Use the same tools
When possible, use the same tools as your designer, at least to the point of avoiding unnecessary discomfort for everyone. For a professional developer a copy of Photoshop will not bring on the paving, and it can be a very wise investment when it serves to remake the cuts of the drawings in emergency when the original designer is unavailable. At least, you have something that is sufficiently up to date that the designer does not have to do deadly jumps to work with you.
Speak the same language
Just as the designer accepts the responsibility of providing graphic segments from its design for you, you should likewise be responsible for translating design work into the world of programming. If you have special requests for file naming, Curatevene yourself later. If you need colors in hex format for CSS, or in RGB zero-to-one to use them in the code, do yourself the conversions, and not complicated without the life of the designer. Omit or translate terminology that does not necessarily make sense out of the implementive work.
Allow use as an element of the portfolio
If your designer is particularly proud of his work for you, he will ask you to use it as a piece of his portfolio. It’s an honest and fair thing to do, and it’s free marketing for everyone. It also strengthens the common merit, which will be useful when the time comes to commission the next job when your designer is very busy.
Pay in time
Pay your designer in time, no apologies. Their payment times are independent of the development process and the release date. As soon as you are happy with work, you pay the remaining or the account in total. As an extra goodwill, you pay immediately instead of agreeing on the invoice date.
Do not accept volunteer work
Voluntary work is the work done before there is an agreement on payments (and often without guarantee of payment). There are many sites where you can publish your specs and budget, and designers will create work to answer your description (in greater or-more often-lesser extent). Then you can choose the piece you like, pay that person, and everyone else will have nothing for their job. This is a way of conducting terrible, destructive and unsustainable business, and is actively damaging the entire industry. Do not invite to volunteer work or support it in any form. Rather, do research on the designer you would like to employ (with personal recommendations and viewing the portfolios), then choose it, roll out a contract, and work with him.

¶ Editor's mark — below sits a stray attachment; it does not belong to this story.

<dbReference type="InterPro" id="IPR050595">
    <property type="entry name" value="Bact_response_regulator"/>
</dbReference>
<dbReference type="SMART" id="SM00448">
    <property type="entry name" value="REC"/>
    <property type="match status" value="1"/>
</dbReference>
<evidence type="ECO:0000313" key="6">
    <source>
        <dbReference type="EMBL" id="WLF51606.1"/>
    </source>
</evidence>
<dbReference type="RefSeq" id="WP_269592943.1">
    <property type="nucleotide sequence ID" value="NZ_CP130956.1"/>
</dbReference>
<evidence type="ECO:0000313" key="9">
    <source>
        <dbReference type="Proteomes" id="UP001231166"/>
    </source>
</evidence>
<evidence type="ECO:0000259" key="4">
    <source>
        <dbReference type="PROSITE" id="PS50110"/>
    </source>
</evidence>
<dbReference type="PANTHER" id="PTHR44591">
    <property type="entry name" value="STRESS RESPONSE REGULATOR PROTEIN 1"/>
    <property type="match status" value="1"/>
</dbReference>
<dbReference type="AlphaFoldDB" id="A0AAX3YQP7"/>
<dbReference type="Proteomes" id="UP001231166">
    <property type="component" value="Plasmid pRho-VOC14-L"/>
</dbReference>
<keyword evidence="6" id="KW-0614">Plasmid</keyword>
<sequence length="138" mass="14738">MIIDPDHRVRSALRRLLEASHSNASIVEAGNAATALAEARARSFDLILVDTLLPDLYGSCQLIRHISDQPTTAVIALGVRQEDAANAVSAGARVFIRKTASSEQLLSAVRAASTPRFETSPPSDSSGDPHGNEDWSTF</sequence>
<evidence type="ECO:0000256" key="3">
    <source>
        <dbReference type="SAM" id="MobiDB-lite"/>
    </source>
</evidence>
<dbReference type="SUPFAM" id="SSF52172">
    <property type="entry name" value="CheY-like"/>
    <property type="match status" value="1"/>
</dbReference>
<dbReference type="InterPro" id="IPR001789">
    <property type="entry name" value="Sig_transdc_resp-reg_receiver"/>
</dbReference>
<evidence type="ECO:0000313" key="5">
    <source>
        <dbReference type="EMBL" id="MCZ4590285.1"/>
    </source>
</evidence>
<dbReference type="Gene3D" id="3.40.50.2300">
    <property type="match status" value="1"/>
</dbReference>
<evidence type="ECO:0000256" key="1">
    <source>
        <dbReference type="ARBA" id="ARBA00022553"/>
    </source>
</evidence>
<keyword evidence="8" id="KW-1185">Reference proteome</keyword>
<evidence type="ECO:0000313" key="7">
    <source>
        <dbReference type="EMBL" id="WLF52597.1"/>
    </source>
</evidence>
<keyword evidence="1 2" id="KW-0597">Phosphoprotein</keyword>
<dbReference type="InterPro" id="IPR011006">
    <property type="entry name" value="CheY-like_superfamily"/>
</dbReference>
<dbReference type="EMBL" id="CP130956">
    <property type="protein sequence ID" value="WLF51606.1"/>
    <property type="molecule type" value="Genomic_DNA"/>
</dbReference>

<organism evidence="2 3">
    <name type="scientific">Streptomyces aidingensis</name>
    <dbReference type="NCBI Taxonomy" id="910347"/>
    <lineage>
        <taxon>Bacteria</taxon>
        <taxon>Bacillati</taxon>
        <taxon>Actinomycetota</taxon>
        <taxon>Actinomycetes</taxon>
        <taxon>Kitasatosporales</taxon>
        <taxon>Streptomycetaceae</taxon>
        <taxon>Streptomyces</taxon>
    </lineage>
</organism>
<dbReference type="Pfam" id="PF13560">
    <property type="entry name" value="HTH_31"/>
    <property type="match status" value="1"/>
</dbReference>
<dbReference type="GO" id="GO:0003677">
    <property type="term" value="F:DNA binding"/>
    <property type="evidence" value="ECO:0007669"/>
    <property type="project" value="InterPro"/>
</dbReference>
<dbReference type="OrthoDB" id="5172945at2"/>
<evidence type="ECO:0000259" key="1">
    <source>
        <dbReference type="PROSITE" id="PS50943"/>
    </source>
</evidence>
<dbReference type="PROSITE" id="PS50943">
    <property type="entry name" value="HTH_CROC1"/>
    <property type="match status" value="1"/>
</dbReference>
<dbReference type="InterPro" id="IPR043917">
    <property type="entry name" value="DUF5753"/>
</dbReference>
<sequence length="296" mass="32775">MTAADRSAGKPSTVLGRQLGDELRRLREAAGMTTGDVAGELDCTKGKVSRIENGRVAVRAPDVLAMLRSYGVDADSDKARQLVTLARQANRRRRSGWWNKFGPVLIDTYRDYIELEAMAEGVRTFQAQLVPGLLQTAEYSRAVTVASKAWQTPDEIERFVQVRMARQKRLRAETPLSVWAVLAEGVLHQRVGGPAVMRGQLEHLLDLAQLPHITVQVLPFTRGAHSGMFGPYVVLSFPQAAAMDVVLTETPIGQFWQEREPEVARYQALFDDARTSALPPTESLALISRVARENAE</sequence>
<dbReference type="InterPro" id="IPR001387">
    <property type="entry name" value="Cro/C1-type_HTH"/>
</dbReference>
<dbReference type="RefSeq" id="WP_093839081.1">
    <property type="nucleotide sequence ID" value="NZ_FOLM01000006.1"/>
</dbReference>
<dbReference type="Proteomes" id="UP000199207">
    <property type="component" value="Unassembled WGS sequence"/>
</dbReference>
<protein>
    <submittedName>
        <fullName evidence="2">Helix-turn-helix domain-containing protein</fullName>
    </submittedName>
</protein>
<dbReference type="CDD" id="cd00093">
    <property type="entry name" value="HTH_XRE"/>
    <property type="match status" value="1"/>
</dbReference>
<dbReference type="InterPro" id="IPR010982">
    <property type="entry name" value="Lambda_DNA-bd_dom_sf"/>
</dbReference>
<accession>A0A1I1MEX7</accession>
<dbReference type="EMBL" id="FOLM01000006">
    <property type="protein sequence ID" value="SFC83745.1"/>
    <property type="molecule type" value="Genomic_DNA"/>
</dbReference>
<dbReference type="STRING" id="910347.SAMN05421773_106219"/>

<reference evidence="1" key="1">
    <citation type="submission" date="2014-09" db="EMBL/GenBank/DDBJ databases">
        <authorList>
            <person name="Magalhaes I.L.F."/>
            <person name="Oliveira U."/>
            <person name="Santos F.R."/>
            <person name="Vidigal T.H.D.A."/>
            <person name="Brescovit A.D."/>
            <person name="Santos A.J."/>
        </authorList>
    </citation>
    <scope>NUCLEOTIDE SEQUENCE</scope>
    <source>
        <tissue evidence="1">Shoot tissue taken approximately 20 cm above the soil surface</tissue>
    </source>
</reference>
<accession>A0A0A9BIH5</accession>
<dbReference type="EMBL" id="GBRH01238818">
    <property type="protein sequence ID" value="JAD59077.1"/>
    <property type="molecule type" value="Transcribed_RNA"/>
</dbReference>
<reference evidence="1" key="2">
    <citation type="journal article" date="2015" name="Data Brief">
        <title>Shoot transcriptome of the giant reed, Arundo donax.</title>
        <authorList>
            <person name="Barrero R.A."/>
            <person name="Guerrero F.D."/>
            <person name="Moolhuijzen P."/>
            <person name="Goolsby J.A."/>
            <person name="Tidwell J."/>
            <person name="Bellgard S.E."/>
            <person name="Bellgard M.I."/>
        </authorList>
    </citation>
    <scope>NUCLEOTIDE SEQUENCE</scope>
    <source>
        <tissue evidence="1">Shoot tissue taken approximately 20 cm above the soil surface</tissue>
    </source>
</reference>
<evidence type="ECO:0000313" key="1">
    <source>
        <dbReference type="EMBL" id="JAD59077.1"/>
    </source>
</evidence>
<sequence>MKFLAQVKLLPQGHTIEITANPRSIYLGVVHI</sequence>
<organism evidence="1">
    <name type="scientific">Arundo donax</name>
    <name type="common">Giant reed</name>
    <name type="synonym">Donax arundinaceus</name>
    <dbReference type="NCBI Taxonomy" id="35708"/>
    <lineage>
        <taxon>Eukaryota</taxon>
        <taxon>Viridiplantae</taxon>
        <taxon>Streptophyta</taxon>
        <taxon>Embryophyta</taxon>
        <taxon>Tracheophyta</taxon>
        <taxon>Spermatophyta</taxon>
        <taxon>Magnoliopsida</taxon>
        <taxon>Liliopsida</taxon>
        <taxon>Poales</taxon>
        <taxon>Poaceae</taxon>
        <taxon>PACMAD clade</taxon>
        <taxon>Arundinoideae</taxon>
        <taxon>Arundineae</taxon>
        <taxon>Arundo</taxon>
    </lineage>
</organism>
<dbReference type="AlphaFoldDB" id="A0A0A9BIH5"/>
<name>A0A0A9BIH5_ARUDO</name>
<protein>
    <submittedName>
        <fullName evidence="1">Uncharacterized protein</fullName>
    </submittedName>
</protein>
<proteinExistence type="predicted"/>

Understand the model
Commonly, you will receive one (or perhaps a little more) proposal that meets your specifications, and you can request a certain number of changes and refinements to that proposed, depending on the agreements. Any other concept, design, turn of changes or other work will cost you an extra. This is a completely normal, reasonable and honest system, and it is the reality of the design industry. The way you balance the uncertainties of the extra costs for design changes is to present an accurate brief at the beginning, and be responsive to the designer during the process. For contrast, do not complain about the basic model, or do not expect hours of unreasonable design for a fixed price.
The source code is an extra
In most cases, the output of the development work is the source code for the application or the site; The product and the internal operation are the same. Therefore, in many cases, for development/programming, what you sell is the source code. This is not so in the design industry. The output of the design is the graphic work, in a useful format for use-commonly files PNG, EPS, PDF, maybe JPEG, or something else like that. It is not at all common for work files (Photoshop PSD, AI Illustrator and so on) to be included in the price. Of course, it is normal that they cost significantly more. This is normal and fair: if you need it, know that they will cost an extra be ready to pay for it.